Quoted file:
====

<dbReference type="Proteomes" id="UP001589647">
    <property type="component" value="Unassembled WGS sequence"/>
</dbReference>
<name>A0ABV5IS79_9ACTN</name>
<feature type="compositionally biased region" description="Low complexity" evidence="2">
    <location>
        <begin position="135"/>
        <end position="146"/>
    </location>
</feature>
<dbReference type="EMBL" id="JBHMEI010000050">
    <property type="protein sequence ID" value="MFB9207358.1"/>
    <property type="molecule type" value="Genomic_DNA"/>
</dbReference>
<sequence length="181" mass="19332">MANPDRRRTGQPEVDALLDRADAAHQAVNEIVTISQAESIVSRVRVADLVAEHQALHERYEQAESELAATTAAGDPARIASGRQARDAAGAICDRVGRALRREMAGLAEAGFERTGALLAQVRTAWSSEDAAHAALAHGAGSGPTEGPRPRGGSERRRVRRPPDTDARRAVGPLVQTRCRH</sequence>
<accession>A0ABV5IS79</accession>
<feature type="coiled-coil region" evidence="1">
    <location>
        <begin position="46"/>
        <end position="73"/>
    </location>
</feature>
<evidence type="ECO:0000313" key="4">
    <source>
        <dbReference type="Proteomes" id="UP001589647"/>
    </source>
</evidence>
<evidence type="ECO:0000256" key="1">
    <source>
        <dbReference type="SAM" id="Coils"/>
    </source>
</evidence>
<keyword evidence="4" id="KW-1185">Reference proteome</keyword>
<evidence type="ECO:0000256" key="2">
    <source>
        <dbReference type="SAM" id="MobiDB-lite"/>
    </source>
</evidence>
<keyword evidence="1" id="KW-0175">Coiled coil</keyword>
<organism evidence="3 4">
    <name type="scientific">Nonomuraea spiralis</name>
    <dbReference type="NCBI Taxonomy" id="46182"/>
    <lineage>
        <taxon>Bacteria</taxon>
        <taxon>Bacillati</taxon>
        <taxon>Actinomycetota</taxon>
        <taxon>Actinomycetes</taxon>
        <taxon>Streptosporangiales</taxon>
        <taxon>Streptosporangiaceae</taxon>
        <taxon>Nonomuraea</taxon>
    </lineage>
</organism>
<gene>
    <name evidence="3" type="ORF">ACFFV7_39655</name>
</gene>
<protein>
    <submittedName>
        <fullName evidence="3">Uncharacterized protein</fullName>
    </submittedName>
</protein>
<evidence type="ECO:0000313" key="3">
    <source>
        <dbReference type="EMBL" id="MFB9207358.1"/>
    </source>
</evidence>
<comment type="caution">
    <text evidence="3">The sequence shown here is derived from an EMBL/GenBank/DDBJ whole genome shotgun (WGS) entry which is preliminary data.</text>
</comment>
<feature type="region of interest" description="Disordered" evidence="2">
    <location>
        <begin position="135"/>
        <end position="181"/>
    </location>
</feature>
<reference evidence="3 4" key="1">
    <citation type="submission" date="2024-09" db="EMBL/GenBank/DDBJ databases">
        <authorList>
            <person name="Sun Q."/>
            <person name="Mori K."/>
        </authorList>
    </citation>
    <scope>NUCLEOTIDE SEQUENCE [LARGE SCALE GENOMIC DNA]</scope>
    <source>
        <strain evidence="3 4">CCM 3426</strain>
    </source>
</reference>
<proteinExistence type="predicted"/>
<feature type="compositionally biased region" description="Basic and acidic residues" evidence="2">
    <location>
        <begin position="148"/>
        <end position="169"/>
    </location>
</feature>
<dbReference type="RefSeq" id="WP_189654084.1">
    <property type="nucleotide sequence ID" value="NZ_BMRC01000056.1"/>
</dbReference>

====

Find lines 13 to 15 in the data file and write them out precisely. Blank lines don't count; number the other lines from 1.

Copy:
    <property type="molecule type" value="Genomic_DNA"/>
</dbReference>
<sequence length="181" mass="19332">MANPDRRRTGQPEVDALLDRADAAHQAVNEIVTISQAESIVSRVRVADLVAEHQALHERYEQAESELAATTAAGDPARIASGRQARDAAGAICDRVGRALRREMAGLAEAGFERTGALLAQVRTAWSSEDAAHAALAHGAGSGPTEGPRPRGGSERRRVRRPPDTDARRAVGPLVQTRCRH</sequence>